Liturgical Colour : White
Dear brothers and sisters in Christ, on this day we commemorate together the feast of St. Francis Xavier, a renowned Jesuit priest and missionary, whose hard work in evangelisation throughout especially South, Southeast and East Asia had led to the foundation of the roots of the Church in the many countries existing there today, where many millions upon millions of the faithful now live, a growing and thriving Church.
And for what he had done, he was named as the Patron of Missions, as the patron saints for all missionaries and their mission areas, for his pioneering work and dedication in establishing many of the buds of the faith in those far flung areas. And he did not have it easy, because such a task at that time was indeed very monumental and challenging to be done.
First of all, St. Francis Xavier lived during a time of great difficulties in the Church, a time of turmoil, both within and outside the Church, where conflicts and wars were rampant. At that time, from outside, the Turks who reigned in the Ottoman Empire were resurgent and powerful, seizing lands after lands from Christendom, putting many of the faithful under the rule of these pagans. As a result, great suffering occurred and also a great fear arose to threaten the Church, as then, there was a real threat that the Ottoman Turks would be able to overcome all of Christendom.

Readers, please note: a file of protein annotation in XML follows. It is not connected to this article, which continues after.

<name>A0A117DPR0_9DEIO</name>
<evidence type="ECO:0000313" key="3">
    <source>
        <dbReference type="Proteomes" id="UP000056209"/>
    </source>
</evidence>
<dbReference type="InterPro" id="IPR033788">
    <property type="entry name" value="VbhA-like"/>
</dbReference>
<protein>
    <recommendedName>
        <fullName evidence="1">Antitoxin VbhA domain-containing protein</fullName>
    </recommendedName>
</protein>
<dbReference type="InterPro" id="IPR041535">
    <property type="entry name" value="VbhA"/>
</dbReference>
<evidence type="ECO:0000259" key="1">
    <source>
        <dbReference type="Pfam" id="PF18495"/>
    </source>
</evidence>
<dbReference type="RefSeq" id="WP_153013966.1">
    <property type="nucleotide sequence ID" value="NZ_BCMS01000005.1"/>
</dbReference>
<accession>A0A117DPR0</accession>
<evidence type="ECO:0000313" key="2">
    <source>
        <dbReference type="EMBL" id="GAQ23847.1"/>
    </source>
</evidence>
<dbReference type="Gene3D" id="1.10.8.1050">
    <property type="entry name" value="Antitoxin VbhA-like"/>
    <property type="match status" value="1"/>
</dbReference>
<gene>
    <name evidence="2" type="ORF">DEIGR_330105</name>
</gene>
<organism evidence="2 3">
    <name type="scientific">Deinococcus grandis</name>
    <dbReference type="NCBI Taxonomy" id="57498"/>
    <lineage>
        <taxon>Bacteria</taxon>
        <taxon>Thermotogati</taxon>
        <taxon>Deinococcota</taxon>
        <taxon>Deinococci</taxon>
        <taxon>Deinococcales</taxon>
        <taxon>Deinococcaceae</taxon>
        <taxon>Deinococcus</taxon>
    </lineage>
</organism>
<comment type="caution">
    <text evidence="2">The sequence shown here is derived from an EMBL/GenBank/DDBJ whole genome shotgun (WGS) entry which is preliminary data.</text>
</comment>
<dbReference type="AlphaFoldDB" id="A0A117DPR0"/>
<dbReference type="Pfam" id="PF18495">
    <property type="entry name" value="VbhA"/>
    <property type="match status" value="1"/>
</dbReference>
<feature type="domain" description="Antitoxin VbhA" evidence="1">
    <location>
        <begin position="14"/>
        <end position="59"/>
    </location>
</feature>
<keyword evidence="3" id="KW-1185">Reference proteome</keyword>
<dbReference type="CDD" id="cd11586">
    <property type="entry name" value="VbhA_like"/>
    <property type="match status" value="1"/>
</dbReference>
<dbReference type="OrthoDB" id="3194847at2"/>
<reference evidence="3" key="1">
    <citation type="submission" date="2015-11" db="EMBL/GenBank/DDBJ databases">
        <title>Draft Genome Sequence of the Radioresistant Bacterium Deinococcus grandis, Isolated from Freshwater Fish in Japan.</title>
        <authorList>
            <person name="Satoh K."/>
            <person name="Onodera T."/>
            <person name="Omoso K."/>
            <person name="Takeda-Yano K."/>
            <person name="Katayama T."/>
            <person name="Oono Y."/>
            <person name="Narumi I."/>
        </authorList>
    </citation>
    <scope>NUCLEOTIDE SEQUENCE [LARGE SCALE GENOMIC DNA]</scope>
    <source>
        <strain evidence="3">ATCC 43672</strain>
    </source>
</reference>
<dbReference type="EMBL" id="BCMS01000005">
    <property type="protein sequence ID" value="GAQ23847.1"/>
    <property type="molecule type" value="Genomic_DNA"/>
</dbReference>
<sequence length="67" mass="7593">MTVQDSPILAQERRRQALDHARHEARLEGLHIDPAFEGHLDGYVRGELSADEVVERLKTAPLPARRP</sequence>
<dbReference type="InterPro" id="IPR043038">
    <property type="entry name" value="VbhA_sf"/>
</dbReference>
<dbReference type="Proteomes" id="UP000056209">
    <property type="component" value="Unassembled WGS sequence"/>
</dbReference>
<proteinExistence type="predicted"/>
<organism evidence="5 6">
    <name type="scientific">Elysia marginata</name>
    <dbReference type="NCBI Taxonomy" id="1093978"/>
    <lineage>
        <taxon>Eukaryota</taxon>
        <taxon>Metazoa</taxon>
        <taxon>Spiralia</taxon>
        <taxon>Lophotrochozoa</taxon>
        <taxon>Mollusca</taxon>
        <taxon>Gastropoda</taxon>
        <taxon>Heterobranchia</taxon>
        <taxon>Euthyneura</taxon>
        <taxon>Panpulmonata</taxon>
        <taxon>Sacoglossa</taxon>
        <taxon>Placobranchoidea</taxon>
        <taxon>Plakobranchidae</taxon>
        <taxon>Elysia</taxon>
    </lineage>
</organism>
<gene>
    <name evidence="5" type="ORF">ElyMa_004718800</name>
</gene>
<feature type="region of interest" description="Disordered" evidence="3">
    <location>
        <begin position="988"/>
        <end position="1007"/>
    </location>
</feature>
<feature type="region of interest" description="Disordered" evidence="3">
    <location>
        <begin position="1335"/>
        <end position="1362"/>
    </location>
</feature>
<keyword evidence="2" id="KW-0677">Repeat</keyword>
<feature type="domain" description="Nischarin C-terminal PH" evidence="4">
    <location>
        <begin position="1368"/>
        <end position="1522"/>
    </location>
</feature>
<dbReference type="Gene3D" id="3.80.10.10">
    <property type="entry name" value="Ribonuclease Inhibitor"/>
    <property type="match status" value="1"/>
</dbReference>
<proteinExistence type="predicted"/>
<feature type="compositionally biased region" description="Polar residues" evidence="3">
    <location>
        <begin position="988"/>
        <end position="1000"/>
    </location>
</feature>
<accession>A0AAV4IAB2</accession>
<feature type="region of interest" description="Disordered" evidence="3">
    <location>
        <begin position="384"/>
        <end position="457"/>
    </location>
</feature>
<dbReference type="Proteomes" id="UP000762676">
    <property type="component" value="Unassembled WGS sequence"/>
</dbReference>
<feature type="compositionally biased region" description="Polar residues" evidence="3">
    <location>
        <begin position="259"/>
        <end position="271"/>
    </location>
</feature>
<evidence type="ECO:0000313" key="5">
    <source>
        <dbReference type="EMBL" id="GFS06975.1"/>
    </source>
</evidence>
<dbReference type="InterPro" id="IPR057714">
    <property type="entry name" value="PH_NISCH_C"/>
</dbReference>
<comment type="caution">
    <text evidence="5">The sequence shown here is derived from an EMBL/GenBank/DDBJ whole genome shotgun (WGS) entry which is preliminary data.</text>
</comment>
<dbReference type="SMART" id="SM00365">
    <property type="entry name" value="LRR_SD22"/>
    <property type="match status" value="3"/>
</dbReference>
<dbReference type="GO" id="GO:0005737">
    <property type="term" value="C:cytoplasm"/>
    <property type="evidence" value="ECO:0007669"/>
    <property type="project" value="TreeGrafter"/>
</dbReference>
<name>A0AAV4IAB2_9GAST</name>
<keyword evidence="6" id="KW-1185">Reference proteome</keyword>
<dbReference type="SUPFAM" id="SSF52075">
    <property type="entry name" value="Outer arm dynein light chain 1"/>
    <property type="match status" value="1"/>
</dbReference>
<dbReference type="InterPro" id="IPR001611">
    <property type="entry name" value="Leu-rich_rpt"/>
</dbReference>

And at the same time, from within, there were divisions among the faithful, where false prophets and heretical teachings arose in the population, heresies such as Hussites and later on, during the time of St. Francis Xavier, the heresy known as the Protestant ‘reformation’, where many people rebelled against the authority of the Church and established splinter groups on their own, with their own teachings that are deviant and in contradiction with the teachings of Christ through His Church.
And within the Church itself, there was plenty of corruption and immorality, where many of the members of the clergy, even to the higher ranks were corrupt and wicked. They engaged in corrupt practices, demanding money and worldly goods for the absolution of sins, a practice known as indulgence, but which was twisted and corrupted by these irresponsible Church leaders and officials.